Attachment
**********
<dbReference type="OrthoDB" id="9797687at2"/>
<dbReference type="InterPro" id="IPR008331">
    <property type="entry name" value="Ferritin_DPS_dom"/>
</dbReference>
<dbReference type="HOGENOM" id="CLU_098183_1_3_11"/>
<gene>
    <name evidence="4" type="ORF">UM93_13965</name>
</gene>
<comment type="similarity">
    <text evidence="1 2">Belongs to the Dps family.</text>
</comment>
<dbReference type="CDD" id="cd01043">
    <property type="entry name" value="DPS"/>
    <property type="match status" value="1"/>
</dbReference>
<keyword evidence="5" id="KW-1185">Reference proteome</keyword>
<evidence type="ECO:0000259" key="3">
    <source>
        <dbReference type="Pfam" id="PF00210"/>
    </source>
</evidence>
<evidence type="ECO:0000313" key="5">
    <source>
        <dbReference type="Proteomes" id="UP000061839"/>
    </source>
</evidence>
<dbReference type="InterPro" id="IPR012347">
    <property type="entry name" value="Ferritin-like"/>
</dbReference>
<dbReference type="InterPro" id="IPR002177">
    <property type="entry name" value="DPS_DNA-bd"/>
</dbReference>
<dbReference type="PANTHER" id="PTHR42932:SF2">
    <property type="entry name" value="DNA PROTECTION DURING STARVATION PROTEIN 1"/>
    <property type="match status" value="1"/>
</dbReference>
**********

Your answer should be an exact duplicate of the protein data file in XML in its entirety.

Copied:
<dbReference type="OrthoDB" id="9797687at2"/>
<dbReference type="InterPro" id="IPR008331">
    <property type="entry name" value="Ferritin_DPS_dom"/>
</dbReference>
<dbReference type="HOGENOM" id="CLU_098183_1_3_11"/>
<gene>
    <name evidence="4" type="ORF">UM93_13965</name>
</gene>
<comment type="similarity">
    <text evidence="1 2">Belongs to the Dps family.</text>
</comment>
<dbReference type="CDD" id="cd01043">
    <property type="entry name" value="DPS"/>
    <property type="match status" value="1"/>
</dbReference>
<keyword evidence="5" id="KW-1185">Reference proteome</keyword>
<evidence type="ECO:0000259" key="3">
    <source>
        <dbReference type="Pfam" id="PF00210"/>
    </source>
</evidence>
<evidence type="ECO:0000313" key="5">
    <source>
        <dbReference type="Proteomes" id="UP000061839"/>
    </source>
</evidence>
<dbReference type="InterPro" id="IPR012347">
    <property type="entry name" value="Ferritin-like"/>
</dbReference>
<dbReference type="InterPro" id="IPR002177">
    <property type="entry name" value="DPS_DNA-bd"/>
</dbReference>
<dbReference type="PANTHER" id="PTHR42932:SF2">
    <property type="entry name" value="DNA PROTECTION DURING STARVATION PROTEIN 1"/>
    <property type="match status" value="1"/>
</dbReference>